Will growth hurt, help Victoria's quality of life?

Aug. 13, 2011 at 3:13 a.m.

Victoria stands on the cusp of growth with expanded industry, oil production and growth in the university system. An increase in population also means an increase in traffic and stress on city services such as roads and utilities.

Victoria stands on the cusp of growth with expanded industry, oil production and growth in the university system. An increase in population also means an increase in traffic and stress on city services such as roads and utilities.

Few people dispute Victoria will one day soon undergo notable growth. Too many factors simply support the prediction.

Whether that growth will increase or hurt the quality of life here, however, stands as a point of debate.

Quality of life, after all, is one of those intangible ideas that differs for most everyone who measures it.

For some, an injection of new restaurants, retail outlets and entertainment venues suffices as a turn for the better. For others, the increased crime, traffic and costs to maintain roadways and other municipal services signal a lifestyle setback.

Ray Perryman, a state economist, outlined the general transformations - both good and bad - that cities undergo during periods of growth. For his assessment, he considered Caterpillar and its offshoots, expansion of the local university and Port of Victoria, revitalization of Victoria's Main Street and the effects of the nearby Eagle Ford shale.

Each of these advancements should propel the city's population and business sector, maybe more so than at any point during the last half-century.

Some positives that could arise from this growth, Perryman said, include:

An increase in the number of highly paid residents who in turn enhance the tax base, support civic activities and prop the local economy.

Increased commercial activity, such as new retail outlets, restaurants and entertainment venues - all of which support non-primary jobs and disposable income.

Spinoff industries that lead to even more jobs.

"Of course, we'll have congestion, more cars on the road," Victoria Mayor Will Armstrong, a proponent of growth, said. "But we'll also create sales taxes and ad valorem taxes, and maybe we can repair more of our neighborhood streets."

Currently, the city repairs residential streets about once every 100 years because of limited capital improvement dollars and ongoing earmarks for other projects. The city's residents have for years remained dissatisfied with the condition of such streets, according to Victoria 2025, a diverse roadmap created a decade ago and since updated.

The plan included input from residents.

If the city fails to grow, Armstrong said, so, too, will the money needed for such improvements and the number of opportunities for new business and young people.

"From the very first time I ran back in the 1970s till now, I knew we needed to make Victoria a place where young people have opportunities. If not, they move to metro areas," Armstrong said. "So, old people like me don't get to see their grandchildren. I want badly for Victoria to be a great place for young people."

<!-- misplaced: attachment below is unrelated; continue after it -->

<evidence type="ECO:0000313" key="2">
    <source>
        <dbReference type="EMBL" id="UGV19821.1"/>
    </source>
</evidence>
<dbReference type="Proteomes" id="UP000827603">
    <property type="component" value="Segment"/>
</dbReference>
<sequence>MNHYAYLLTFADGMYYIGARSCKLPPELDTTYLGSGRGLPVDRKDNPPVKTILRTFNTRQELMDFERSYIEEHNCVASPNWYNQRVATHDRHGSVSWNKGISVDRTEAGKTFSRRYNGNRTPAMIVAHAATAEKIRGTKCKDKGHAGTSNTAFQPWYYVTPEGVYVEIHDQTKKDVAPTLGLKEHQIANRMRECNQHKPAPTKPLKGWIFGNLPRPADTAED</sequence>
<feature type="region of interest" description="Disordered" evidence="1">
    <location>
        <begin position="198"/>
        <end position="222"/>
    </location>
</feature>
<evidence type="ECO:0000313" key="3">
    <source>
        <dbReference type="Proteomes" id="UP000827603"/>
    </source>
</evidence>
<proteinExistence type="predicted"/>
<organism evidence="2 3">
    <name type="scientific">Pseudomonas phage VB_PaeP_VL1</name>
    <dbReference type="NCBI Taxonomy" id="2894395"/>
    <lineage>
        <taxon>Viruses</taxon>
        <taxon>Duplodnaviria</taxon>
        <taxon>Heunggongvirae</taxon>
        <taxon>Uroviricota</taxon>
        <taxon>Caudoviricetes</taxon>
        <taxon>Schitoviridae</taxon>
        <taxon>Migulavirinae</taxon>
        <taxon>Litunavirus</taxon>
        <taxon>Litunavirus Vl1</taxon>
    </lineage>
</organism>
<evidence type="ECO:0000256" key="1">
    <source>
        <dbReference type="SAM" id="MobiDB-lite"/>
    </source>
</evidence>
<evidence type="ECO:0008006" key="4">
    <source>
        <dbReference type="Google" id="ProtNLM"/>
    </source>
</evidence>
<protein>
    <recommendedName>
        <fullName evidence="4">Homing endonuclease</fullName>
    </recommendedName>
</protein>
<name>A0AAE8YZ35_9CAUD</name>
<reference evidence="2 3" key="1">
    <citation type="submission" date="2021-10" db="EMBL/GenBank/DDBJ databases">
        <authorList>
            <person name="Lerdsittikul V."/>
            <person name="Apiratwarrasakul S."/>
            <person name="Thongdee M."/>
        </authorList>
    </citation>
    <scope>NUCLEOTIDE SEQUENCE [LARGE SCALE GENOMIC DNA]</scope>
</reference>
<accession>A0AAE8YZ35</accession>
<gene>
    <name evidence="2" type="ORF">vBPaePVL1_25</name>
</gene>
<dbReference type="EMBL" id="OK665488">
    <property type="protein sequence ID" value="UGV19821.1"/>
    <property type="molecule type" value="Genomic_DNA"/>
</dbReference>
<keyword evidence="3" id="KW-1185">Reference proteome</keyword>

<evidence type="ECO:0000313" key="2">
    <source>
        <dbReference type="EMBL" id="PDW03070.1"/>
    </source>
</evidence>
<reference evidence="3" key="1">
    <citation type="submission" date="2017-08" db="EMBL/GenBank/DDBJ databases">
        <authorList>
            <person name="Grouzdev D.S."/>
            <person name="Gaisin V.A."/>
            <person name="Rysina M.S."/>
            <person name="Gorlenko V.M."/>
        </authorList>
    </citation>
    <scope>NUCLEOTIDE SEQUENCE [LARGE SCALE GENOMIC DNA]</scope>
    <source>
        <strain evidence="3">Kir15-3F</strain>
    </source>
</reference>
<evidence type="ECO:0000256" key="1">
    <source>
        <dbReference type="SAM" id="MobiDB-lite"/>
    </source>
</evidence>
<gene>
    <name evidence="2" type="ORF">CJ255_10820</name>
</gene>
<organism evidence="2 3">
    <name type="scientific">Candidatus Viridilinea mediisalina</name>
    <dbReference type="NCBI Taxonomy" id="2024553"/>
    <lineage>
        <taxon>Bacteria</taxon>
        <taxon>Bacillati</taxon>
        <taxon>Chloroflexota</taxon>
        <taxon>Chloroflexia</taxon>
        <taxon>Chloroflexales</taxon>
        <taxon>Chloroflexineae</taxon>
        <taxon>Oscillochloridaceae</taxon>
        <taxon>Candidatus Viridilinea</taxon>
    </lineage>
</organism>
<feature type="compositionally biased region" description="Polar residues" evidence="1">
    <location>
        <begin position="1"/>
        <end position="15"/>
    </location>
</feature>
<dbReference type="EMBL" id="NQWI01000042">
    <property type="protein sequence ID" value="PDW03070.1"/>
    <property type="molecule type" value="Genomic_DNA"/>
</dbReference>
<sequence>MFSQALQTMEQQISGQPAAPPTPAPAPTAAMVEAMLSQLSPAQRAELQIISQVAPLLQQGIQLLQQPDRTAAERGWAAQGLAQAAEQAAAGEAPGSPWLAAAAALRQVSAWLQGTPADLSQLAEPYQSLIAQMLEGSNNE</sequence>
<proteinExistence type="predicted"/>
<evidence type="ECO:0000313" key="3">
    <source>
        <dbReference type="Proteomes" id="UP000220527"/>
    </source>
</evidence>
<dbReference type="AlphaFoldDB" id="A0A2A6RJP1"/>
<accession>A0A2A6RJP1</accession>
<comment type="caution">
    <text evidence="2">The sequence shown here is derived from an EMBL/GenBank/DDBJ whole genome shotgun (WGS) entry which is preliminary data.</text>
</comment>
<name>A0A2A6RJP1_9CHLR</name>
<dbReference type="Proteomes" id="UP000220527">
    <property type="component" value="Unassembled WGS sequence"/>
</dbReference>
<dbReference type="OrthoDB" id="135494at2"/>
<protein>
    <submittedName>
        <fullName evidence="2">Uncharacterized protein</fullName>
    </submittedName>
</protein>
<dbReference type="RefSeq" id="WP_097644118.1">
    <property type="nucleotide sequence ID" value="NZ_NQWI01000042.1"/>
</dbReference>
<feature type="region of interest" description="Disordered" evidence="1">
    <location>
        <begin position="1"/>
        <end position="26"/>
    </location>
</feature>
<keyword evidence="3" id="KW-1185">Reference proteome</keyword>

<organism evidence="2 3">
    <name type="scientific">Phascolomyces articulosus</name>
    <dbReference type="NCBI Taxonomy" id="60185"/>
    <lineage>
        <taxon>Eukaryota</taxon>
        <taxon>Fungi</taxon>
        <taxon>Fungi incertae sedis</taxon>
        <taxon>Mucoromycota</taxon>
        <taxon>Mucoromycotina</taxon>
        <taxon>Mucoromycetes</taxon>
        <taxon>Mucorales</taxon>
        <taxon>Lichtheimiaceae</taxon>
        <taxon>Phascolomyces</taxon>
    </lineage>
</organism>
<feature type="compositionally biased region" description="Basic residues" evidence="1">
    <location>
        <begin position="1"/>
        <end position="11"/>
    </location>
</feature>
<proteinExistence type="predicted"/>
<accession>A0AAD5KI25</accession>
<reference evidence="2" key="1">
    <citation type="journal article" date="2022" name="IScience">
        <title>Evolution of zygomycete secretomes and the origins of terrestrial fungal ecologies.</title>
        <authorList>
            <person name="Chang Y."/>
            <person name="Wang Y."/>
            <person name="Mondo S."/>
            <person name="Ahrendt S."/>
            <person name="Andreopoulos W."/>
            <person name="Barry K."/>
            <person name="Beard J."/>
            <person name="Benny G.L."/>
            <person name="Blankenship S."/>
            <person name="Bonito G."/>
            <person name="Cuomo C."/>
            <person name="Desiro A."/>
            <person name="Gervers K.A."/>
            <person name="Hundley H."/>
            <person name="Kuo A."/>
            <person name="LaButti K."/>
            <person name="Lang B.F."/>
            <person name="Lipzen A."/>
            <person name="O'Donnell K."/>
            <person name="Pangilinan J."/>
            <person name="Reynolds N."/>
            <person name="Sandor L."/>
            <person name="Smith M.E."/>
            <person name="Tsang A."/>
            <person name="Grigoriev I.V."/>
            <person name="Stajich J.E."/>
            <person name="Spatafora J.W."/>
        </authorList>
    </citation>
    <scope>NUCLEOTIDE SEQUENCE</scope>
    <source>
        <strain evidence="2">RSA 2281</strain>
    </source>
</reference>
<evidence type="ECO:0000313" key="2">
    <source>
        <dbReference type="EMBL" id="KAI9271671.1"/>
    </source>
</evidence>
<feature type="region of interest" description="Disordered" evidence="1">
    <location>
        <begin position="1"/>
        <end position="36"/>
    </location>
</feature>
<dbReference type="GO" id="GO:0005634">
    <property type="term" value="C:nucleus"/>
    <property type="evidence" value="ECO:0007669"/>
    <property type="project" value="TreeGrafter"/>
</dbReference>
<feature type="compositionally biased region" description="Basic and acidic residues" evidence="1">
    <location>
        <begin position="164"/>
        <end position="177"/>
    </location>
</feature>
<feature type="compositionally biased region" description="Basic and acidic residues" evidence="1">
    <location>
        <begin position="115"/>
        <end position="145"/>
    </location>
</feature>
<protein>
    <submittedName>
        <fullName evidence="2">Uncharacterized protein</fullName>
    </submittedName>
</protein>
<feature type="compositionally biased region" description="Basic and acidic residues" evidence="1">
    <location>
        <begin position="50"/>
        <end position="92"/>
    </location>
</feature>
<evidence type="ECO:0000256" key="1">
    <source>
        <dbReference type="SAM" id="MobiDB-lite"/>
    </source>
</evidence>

Of course, growth is not always linked to widespread upgrades. As Perryman notes, such growth can lead to:

Sprawl and congested traffic.

Strains on existing infrastructure and municipal services, such as the police and fire departments.

The need for new municipal facilities such as schools, fire stations and more.

"If the growth is extremely rapid," Perryman said, "cultural issues, in terms of community cohesiveness and character, can be an issue. Negatives from growth, though, can normally be avoided through good planning."

Planning for growth, however, is not an exact science. It's only as good as the crystal ball leaders peer into. No matter how educated, this sort of planning is typically a gamble, especially in a city that lacks zoning.

"We have done a variety of growth plans over the last 14 years," Ray Miller Jr., deputy director of the city's development services department, said. "Some of what we have to do is put the cart before the horse."

During the past few decades, the city has extended infrastructure in several areas, always installing utilities that can handle current needs and reasonable future uses.

All that is under way now in Victoria, such as the construction of the Caterpillar manufacturing plant, alters this plan, which the city reviews regularly and tweaks accordingly. Efforts to maintain existing needs while laying the groundwork for the future is a constant juggling act, one constrained by limited capital improvement dollars.

What worries Jeff Williams, a lifelong Victoria resident and businessman, is the effects rapid growth could have on the city and the taxes paid by its residents. Even planners admit they can't plan fully for explosive growth.

"Growth is good in my mind if it's controlled," Williams said. "If it's explosive, somebody's going to have to bear the burden of the upfront costs. Growth can be great as long as leadership doesn't over-commit the existing taxpayers, burden them so heavily in anticipation of new people coming in. We haven't seen the growth they anticipate, but the debt's already there."

To Williams' concerns, economic development advocates say growth will help pay for growth. New residents and companies will pay taxes, which the city can use to fund infrastructure projects, they say.

If Victoria grows notably, much of its success will rest on the rate of growth and the city's ability to manage it.

City Councilman Gabriel Soliz said no matter what happens, the growth will please some residents and sour others.

"As much as we try to create a utopia, certain people are going to be more content with the way things are," Soliz said. "Quality of life is all perception. For me, it's about whether or not you're happy within your own confine."



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